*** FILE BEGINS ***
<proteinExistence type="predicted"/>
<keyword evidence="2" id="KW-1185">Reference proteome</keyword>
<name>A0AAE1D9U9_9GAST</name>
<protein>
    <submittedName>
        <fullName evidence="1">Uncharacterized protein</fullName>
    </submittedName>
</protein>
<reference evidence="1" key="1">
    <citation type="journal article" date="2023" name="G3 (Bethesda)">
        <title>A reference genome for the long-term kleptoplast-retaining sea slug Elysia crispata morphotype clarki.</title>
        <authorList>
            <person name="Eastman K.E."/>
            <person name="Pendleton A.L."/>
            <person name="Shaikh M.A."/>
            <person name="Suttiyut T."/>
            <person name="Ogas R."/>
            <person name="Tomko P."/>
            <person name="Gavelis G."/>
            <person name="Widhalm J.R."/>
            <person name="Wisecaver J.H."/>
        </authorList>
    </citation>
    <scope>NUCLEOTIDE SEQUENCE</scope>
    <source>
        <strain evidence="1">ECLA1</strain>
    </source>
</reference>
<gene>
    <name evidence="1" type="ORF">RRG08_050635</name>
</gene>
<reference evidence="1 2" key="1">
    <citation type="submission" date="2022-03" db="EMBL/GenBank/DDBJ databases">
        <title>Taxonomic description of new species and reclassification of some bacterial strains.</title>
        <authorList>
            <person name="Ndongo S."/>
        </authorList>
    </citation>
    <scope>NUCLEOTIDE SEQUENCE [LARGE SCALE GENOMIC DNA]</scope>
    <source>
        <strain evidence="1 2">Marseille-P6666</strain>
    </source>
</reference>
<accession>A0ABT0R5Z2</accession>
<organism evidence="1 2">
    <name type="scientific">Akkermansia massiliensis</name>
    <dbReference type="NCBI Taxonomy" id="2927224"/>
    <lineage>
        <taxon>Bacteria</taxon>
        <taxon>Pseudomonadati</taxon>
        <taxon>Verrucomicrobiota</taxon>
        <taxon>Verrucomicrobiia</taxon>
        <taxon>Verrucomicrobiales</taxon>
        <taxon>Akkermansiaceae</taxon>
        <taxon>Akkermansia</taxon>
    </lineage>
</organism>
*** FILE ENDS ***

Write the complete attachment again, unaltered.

<proteinExistence type="predicted"/>
<keyword evidence="2" id="KW-1185">Reference proteome</keyword>
<name>A0AAE1D9U9_9GAST</name>
<protein>
    <submittedName>
        <fullName evidence="1">Uncharacterized protein</fullName>
    </submittedName>
</protein>
<reference evidence="1" key="1">
    <citation type="journal article" date="2023" name="G3 (Bethesda)">
        <title>A reference genome for the long-term kleptoplast-retaining sea slug Elysia crispata morphotype clarki.</title>
        <authorList>
            <person name="Eastman K.E."/>
            <person name="Pendleton A.L."/>
            <person name="Shaikh M.A."/>
            <person name="Suttiyut T."/>
            <person name="Ogas R."/>
            <person name="Tomko P."/>
            <person name="Gavelis G."/>
            <person name="Widhalm J.R."/>
            <person name="Wisecaver J.H."/>
        </authorList>
    </citation>
    <scope>NUCLEOTIDE SEQUENCE</scope>
    <source>
        <strain evidence="1">ECLA1</strain>
    </source>
</reference>
<gene>
    <name evidence="1" type="ORF">RRG08_050635</name>
</gene>
<reference evidence="1 2" key="1">
    <citation type="submission" date="2022-03" db="EMBL/GenBank/DDBJ databases">
        <title>Taxonomic description of new species and reclassification of some bacterial strains.</title>
        <authorList>
            <person name="Ndongo S."/>
        </authorList>
    </citation>
    <scope>NUCLEOTIDE SEQUENCE [LARGE SCALE GENOMIC DNA]</scope>
    <source>
        <strain evidence="1 2">Marseille-P6666</strain>
    </source>
</reference>
<accession>A0ABT0R5Z2</accession>
<organism evidence="1 2">
    <name type="scientific">Akkermansia massiliensis</name>
    <dbReference type="NCBI Taxonomy" id="2927224"/>
    <lineage>
        <taxon>Bacteria</taxon>
        <taxon>Pseudomonadati</taxon>
        <taxon>Verrucomicrobiota</taxon>
        <taxon>Verrucomicrobiia</taxon>
        <taxon>Verrucomicrobiales</taxon>
        <taxon>Akkermansiaceae</taxon>
        <taxon>Akkermansia</taxon>
    </lineage>
</organism>